• FIG. 1 illustrates a block diagram of an ultrasound system 100 according to one embodiment. The ultrasound system 100 includes a transmitter 102 that drives an array of elements 104, for example, piezoelectric crystals, within a transducer 106 to emit pulsed ultrasonic signals into a body or volume (not shown). A variety of geometries may be used and the transducer 106 may be provided as part of, for example, different types of ultrasound probes. The ultrasonic signals are back-scattered from structures in the body, for example, blood cells or muscular tissue, to produce echoes that return to the elements 104. The echoes are received by a receiver 108. The received echoes are provided to a beamformer 110 that performs beamforming and outputs an RF signal. The RF signal is then provided to an RF processor 112 that processes the RF signal. Alternatively, the RF processor 112 may include a complex demodulator (not shown) that demodulates the RF signal to form IQ data pairs representative of the echo signals. The RF or IQ signal data may then be provided directly to a computer-readable memory 114 for storage (for example, temporary storage).
  • The ultrasound system 100 also includes a processor module 116 to process the acquired ultrasound information (for example, RF signal data or IQ data pairs) and prepare frames of ultrasound information for display on a display device 118. The processor module 116 is adapted to perform one or more processing operations according to a plurality of selectable ultrasound modalities on the acquired ultrasound information. Acquired ultrasound information may be processed in real-time during a scanning session as the echo signals are received. Additionally or alternatively, the ultrasound information may be stored temporarily in the memory 114 during a scanning session and processed in less than real-time in a live or off-line operation. A computer-readable image memory 120 is included for storing processed frames of acquired ultrasound information that are not scheduled to be displayed immediately. The image memory 120 may comprise any known data storage medium, for example, a permanent storage medium, removable storage medium, and the like.
  • The processor module 116 is connected to a user interface 122 that may control some operations of the processor module 116 as explained below and is configured to receive inputs from an operator or user of the system 100. The display device 118 includes one or more monitors that present patient information, including diagnostic ultrasound images to the user for review, diagnosis and analysis. At least a portion of the display device 118 includes a touch sensitive portion, as described below. The display device 118 may control some operations of the processor module 116 also as explained below. The display device 118 may automatically display, for example, planes from two-dimensional (2D) and/or three-dimensional (3D) ultrasound data sets stored in the memory 114 and/or 120. One or both of the memory 114 and the memory 120 may store 3D data-sets of the ultrasound data, where such 3D data sets are accessed to present 2D and 3D images. The processing of the data, including the data sets, is based in part on user inputs, for example, user selections received at the user interface 122.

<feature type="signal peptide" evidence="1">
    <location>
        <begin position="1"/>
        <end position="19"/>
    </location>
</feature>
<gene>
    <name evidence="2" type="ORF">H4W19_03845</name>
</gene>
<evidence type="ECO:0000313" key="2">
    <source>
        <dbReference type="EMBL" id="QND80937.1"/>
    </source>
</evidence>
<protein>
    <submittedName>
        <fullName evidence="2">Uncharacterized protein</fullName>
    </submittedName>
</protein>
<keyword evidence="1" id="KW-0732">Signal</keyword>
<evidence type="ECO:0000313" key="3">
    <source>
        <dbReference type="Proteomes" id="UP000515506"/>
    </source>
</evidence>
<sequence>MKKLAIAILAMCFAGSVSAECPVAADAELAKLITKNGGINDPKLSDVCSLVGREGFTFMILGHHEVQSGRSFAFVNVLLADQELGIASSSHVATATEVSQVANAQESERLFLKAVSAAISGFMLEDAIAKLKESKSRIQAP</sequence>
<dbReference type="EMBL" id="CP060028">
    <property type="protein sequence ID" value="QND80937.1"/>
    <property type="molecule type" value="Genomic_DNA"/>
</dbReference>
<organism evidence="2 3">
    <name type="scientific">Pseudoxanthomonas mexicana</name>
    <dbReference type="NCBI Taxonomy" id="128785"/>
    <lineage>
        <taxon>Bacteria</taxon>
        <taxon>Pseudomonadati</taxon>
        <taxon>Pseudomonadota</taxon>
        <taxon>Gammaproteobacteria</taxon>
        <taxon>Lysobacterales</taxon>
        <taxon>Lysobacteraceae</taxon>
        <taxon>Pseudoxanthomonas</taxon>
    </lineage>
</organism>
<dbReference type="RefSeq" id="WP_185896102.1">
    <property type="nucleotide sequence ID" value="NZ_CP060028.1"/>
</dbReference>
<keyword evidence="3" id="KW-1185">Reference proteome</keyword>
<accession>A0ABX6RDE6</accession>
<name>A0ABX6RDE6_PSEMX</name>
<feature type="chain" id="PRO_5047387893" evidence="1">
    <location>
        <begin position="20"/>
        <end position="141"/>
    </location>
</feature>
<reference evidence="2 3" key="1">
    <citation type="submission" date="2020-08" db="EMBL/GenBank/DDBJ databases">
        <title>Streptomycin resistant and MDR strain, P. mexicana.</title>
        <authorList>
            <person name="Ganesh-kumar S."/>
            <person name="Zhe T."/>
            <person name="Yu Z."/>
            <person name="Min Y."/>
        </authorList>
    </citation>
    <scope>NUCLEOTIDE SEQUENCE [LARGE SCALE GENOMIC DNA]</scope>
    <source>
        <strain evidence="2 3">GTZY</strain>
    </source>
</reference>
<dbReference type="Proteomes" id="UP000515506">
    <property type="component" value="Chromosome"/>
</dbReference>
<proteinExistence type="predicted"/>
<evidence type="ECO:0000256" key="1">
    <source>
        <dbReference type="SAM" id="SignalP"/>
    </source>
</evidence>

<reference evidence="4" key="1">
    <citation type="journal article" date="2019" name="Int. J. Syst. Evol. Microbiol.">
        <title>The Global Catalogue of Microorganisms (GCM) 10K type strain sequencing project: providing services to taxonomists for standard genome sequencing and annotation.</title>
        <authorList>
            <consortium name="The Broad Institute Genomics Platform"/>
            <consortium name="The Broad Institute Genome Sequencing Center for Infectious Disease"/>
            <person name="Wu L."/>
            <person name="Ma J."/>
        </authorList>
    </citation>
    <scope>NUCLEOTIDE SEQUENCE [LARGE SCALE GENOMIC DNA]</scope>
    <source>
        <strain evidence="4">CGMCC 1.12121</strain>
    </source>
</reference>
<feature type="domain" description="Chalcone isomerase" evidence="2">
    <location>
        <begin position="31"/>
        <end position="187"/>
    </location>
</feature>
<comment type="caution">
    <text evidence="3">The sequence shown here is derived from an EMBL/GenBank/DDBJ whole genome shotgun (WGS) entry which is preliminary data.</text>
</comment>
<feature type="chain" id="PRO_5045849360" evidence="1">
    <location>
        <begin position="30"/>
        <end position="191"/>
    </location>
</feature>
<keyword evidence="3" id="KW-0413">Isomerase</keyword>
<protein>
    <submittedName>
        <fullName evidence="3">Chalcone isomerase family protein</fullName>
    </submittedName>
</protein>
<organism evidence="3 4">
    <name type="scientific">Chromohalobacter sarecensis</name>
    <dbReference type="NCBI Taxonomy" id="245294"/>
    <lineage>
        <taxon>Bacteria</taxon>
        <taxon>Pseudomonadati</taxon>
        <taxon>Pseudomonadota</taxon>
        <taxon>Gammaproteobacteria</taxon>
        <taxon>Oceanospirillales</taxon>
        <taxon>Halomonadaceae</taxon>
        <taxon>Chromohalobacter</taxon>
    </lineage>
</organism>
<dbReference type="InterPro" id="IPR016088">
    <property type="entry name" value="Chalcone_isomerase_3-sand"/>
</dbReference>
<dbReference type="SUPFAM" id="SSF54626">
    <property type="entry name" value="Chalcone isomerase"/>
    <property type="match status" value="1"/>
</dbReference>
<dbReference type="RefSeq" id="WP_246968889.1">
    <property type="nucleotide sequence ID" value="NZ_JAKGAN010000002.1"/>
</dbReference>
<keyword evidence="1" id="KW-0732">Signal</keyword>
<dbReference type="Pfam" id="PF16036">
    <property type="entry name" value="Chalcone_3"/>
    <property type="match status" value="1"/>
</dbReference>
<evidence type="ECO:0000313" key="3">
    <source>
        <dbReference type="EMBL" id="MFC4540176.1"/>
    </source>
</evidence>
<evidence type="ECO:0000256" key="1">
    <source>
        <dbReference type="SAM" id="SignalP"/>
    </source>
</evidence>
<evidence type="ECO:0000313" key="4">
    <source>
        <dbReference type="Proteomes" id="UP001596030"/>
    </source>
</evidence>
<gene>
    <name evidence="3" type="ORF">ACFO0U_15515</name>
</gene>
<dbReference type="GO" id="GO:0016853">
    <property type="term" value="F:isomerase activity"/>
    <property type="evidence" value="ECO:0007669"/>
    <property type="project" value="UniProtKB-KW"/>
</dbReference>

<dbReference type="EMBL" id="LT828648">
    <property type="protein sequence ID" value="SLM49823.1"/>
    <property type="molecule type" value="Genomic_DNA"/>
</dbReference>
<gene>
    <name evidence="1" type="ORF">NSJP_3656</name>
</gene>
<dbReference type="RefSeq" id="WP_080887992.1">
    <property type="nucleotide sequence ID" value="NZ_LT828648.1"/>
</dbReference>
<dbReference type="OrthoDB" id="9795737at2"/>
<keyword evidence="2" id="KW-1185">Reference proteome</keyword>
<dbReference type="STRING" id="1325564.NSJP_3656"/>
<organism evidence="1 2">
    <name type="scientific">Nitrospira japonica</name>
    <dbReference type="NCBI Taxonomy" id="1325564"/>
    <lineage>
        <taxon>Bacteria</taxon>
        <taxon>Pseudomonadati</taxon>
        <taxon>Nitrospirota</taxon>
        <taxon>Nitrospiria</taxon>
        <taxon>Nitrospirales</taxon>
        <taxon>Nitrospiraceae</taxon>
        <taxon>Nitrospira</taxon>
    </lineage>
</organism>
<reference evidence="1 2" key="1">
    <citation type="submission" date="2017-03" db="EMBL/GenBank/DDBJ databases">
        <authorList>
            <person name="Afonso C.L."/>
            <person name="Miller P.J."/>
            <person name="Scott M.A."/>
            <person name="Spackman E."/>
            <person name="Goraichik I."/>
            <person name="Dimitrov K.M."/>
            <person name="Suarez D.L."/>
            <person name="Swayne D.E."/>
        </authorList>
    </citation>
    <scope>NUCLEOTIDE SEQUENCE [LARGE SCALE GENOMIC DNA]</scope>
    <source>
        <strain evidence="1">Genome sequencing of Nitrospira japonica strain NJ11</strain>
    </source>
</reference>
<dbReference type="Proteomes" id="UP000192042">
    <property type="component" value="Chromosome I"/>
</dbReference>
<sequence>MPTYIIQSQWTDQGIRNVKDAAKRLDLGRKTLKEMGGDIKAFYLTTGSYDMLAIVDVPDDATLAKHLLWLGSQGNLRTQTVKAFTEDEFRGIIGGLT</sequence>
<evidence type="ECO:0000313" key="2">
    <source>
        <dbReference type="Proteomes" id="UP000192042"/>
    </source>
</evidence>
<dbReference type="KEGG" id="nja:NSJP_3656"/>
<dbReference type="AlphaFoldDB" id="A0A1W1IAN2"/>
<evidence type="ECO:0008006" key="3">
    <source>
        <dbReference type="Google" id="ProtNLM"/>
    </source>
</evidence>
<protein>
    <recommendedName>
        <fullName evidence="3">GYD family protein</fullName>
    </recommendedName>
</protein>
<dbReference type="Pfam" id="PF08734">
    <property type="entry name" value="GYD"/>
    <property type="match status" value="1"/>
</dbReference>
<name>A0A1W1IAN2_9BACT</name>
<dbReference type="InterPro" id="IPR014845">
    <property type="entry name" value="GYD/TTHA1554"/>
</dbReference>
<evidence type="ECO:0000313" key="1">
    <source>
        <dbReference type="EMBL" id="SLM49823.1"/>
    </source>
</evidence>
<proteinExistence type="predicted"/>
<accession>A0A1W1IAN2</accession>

• In one embodiment, the connections among the components of the system 100 include one or more wired and/or wireless connections. For example, the display device 118 may be wirelessly connected to the processor module 116. A wireless connection can permit the display device 118 to be remotely located from the processor module 116 and the user interface 122. For example, the display device 118 may be located in an emergency room or surgery suite while one or more remaining components of the system 100 are located in another room, suite or building.
  • In operation, the system 100 acquires data, for example, volumetric data sets by various techniques (for example, 3D scanning, real-time 3D imaging, volume scanning, 2D scanning with transducers having positioning sensors, freehand scanning using a voxel correlation technique, scanning using 2D or matrix array transducers, and the like). Ultrasound images are displayed to an operator or user of the system 100 on the display device 118. The operator may then manipulate, alter or adjust the ultrasound images using one or more image adjustments. By way of example only, the image adjustments include one or more of a change in the depth of the field of view in the ultrasound image, the gain of the ultrasound image, the frequency of the ultrasound waves emitted by the elements 104 to obtain the ultrasound image, the focal position of the ultrasound waves emitted by the elements 104, and the imaging mode used to obtain the ultrasound image. For example, the imaging mode may be switched between two or more of B-mode, color, pulsed wave (“PW”), power Doppler Imaging (“PDI”), and M-mode imaging. The particular image adjustments that are selected by the operator may be selected by the operator touching one or more graphically displayed areas or buttons presented on a touch sensitive portion of the display device 118. Alternatively, the image adjustments may be selected by using one or more keystrokes on a keyboard that is part of, or operatively connected to, the user interface 122. In one embodiment, the system 100 only permits one of the display device 118 and the user interface 122 to control which image adjustments are performed on the displayed ultrasound image.